You’d be forgiven for thinking that a bidet is a foreign, unnecessary object only found in European countries or the depths of Asia.
But find any bidet fan, and they’ll tell you how effective they are at cleaning you while also trying to dispel myths about increased water consumption (hint: they use less than producing toilet paper!).
In this article, I clear up the most common misconceptions about bidets and ask: are bidets sanitary?
In case you’re after a quick answer:
Yes, bidets are sanitary. Water is a very effective cleaning agent, and lots of bidets come with self-cleaning features to keep the hardware germ-free.
Types of Bidet
Before we look at how sanitary bidets are, we need to clarify exactly what we mean by the term bidet. There are several different types of bidets, with some being cleaner than others.
Bidet attachments arguably provide the easiest transition into bidet use. They sit underneath your current toilet seat and have what’s called a spray wand attached, which is where the water comes from.
The bidet attachments will generally have a control panel where you can adjust the position of the spray wand, and some will also have different temperature and pressure settings.
Bidet Toilet Seats
Bidet seats tend to come with a lot of extra features such as heated seats, a drying function, and self-cleaning spray wands. They don’t require much movement to operate, so they’re great for people with reduced mobility.
Most bidet seats are electric and require a power source in the bathroom, but there are also a few non-electric options.
Standalone bidet units are completely self-contained and are separate from the toilet. While they’re common in some bathrooms, they’d be a surprising sight in an American bathroom.
Using them is much like using the toilet. You crouch down above the bidet, turn the bidet faucet on, and then wait until you feel sufficiently clean.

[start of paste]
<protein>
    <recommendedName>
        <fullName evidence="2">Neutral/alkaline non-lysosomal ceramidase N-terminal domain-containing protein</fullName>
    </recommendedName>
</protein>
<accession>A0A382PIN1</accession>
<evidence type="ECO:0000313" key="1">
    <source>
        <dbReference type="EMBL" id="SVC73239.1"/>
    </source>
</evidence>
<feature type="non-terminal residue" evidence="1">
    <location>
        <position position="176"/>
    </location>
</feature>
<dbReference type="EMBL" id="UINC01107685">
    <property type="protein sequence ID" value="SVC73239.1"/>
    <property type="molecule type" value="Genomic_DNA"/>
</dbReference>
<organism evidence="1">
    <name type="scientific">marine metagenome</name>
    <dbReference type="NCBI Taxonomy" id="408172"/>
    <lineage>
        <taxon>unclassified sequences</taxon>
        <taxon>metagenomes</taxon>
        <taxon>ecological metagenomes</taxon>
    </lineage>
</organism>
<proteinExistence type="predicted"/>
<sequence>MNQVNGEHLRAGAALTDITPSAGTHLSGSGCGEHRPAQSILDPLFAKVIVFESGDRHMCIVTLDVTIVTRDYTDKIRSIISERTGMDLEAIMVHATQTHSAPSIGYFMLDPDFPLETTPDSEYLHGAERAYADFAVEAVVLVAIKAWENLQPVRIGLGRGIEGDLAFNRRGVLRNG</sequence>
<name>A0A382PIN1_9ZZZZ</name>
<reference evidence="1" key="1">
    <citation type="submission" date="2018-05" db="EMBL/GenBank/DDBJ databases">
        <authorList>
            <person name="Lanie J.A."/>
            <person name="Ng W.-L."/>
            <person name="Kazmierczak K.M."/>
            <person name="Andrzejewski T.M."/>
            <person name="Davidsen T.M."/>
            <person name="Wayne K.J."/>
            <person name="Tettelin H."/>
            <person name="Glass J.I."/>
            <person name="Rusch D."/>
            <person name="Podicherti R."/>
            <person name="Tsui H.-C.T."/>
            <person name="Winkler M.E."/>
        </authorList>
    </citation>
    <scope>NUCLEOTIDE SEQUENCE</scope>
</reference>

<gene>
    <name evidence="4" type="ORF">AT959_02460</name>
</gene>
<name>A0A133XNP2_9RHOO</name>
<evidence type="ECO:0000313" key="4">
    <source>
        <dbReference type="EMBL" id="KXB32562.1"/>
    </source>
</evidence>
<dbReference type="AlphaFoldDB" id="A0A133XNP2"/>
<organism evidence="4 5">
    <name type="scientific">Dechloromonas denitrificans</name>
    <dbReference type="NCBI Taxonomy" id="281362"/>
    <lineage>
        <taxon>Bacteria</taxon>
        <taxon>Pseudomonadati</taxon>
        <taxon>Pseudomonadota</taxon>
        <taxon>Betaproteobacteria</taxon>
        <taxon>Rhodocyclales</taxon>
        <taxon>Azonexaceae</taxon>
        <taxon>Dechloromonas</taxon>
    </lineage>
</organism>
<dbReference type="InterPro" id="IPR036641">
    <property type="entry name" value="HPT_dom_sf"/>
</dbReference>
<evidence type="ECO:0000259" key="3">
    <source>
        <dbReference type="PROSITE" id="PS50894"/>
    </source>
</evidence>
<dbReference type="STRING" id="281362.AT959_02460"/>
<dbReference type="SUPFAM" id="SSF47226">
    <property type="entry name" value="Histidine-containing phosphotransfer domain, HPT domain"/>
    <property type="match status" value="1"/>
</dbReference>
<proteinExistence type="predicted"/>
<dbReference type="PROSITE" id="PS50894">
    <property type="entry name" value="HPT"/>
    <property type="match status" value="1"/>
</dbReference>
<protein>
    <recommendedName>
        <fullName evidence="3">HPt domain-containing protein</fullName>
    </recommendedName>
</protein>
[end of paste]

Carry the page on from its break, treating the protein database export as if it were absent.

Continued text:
You can think of these as toilet showers.
The bidet hangs up next to your toilet, and the water comes via a spray hose that taps into your toilet’s water supply.
You have to position the spray wand yourself, which can take some getting used to, but is made easier with our guide to using a bidet correctly!
Portable bidets, also known as travel bidets, are small compact devices that you can carry around in your bag for use on-the-go.
They’re simply designed, with most consisting of a spray nozzle and a squeezy plastic bottle that you fill with water. You can also get battery-powered travel bidets that you operate with buttons.
These are great temporary options for renters or people who are recovering from surgery.
Are bidets sanitary?
We’ve broken down and examined each of the factors that affect how hygienic a bidet is.
You may think that the water sprayed from a bidet will cause a mess, possibly spreading harmful bacteria across your bathroom. While this is not entirely impossible, it is far from likely if you use the bidet properly.
Bidet toilet seats are a good way of ensuring that the spray is aimed directly at where it needs to hit, without running the risk of germs spreading outside the toilet bowl. So no, bidets don’t get poop on them!
Women don’t need to worry about germs spreading to their frontal regions either. Lots of bidets offer a separate rear and feminine wash mode. Both are perfectly positioned to clean just the area they’re meant to. For more information, check out our article on the best bidets for women.
Some bidet seats even have a sensor that detects when you’re sitting on the seat before allowing the spray function to start. The same logic also applies to standalone bidets, where you need to physically sit or squat over the bidet spray.